21 Jan My Glenn Greenwald Story
I just opened twitter to learn that federal prosecutors in Brazil have charged Glenn Greenwald with cybercrimes:
RIO DE JANEIRO — Federal prosecutors in Brazil on Tuesday charged the American journalist Glenn Greenwald with cybercrimes for his role in the spreading of cellphone messages that have embarrassed prosecutors and tarnished the image of an anti-corruption task force.
In a criminal complaint made public on Tuesday, prosecutors in the capital, Brasília, accused Mr. Greenwald of being part of a “criminal organization” that hacked into the cellphones of several prosecutors and other public officials last year.
The Intercept Brazil, a news organization Mr. Greenwald co-founded, has published several stories based on a trove of leaked messages he received last year.
Mr. Greenwald could not immediately be reached for comment.
This is appalling and unacceptable — yet another black mark against Bolsanaro’s hideously corrupt and vicious government. I hope it goes without saying that whatever anyone thinks of Glenn, one of the most fearless and uncompromising advocacy journalists writing today, this kind of blatant attack on freedom of the press and freedom of expression cannot be tolerated.
I don’t think much more needs to be said about that. I just want to share a personal story about Glenn to give readers a sense of just how principled he is. He and I have never met, but we’ve known each other in the virtual world for a long time, ever since I started commenting on his various blogs as a young law professor. Glenn has been kind enough to cite me in a number of posts over the years — in Slate, in the Guardian, and elsewhere — which has been wonderful for expanding my readership. I owe him a great deal professionally.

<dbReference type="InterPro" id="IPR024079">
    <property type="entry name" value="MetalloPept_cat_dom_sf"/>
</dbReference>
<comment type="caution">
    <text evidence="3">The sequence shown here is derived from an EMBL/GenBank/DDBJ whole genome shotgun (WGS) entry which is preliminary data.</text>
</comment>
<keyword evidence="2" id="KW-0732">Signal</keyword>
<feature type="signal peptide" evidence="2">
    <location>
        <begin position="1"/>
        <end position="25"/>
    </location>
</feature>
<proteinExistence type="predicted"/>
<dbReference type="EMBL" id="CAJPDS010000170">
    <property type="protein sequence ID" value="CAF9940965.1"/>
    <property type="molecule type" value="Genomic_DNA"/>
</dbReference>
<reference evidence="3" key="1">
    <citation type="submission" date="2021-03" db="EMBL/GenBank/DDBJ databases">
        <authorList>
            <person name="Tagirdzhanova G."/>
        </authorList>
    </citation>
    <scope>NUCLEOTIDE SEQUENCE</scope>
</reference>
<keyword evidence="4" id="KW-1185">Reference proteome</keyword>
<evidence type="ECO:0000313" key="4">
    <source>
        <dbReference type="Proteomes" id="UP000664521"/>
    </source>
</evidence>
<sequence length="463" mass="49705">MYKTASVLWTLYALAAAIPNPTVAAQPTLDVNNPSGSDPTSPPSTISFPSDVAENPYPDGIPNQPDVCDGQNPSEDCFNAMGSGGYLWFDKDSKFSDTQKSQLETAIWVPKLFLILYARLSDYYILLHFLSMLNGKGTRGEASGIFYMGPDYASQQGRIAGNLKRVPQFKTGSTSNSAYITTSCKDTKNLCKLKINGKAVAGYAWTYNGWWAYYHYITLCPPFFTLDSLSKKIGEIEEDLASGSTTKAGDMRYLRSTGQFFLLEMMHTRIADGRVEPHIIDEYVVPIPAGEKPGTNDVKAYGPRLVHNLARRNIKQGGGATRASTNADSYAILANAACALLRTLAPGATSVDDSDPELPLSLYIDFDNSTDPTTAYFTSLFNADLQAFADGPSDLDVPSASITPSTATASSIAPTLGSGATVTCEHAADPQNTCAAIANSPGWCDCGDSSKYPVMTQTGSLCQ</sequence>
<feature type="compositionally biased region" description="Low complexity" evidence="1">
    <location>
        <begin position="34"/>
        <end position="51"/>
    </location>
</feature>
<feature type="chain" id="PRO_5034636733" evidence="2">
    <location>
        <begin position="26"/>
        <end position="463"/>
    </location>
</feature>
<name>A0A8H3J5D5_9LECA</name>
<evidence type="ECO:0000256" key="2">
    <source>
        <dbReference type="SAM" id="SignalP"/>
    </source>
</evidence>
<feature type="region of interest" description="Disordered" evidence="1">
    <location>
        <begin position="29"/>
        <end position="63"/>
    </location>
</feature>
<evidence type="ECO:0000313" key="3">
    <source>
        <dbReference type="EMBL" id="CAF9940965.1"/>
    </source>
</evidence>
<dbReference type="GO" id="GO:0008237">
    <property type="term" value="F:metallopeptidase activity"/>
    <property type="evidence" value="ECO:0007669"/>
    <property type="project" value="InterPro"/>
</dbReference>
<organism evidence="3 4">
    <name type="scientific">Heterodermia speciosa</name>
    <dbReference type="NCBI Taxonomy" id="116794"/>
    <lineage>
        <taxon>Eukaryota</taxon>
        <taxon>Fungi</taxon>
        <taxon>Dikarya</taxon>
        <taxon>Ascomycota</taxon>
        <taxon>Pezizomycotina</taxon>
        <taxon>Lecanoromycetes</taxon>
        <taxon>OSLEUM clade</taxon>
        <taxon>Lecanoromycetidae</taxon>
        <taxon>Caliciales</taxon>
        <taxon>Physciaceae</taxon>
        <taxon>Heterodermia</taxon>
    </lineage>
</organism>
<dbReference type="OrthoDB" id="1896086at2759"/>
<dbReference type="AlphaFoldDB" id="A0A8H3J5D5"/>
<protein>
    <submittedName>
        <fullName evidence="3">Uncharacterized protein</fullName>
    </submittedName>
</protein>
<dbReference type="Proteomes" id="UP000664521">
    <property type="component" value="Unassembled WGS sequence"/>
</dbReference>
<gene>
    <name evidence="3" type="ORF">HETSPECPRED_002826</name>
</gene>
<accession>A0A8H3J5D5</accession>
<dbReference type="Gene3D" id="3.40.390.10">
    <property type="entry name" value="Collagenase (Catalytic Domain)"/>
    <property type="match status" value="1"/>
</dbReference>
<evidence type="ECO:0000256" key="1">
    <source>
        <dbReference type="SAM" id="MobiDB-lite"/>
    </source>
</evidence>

That debt, however, pales in comparison to what I owe him for helping me while I was at the University of Auckland. As I recounted in this 2012 post, I returned home to find that Chevron had subpoenaed my Gmail account information — a heavy-handed response to my very critical blogging about the Chevron’s destruction of the Ecuadorian rainforest and subsequent dirty tricks to avoid having to pay damages for that destruction. I obviously did not want to give into Chevron’s attempt to intimidate me, but I had a significant problem: I had no idea what to do or whom to contact.
I did, however, know Glenn — if only virtually. I immediately wrote to him and asked for help. Glenn wrote back in little more than an hour to tell me that Ben Wizner, the Director of the ACLU’s fantastic Speech, Privacy & Technology Project, had agreed to represent me. Once the ACLU got involved, Chevron quickly retracted the subpoena. (You can read the 2012 post if you’re interested in the whole story.)
Glenn didn’t have to do that. He was already a huge name in journalism, writing then for the Guardian, and he no doubt had better things to do than help someone he had never actually met and really only knew through comments and emails. But he never hesitated to lend a hand, and I don’t know what would have happened without him. (Most likely, Google would have turned over nine years of my Gmail metadata to an evil energy company.)
Glenn and I have always had our political and legal disagreements, and those disagreements have only been magnified since Trump was elected. But no one should doubt Glenn’s integrity, not for a second — particularly not regarding his journalism. The idea that Glenn would part of a criminal hacking organization is simply ludicrous.
We must all stand up in Glenn’s defense — and we must continue to shout until the Brazilian government stops persecuting him.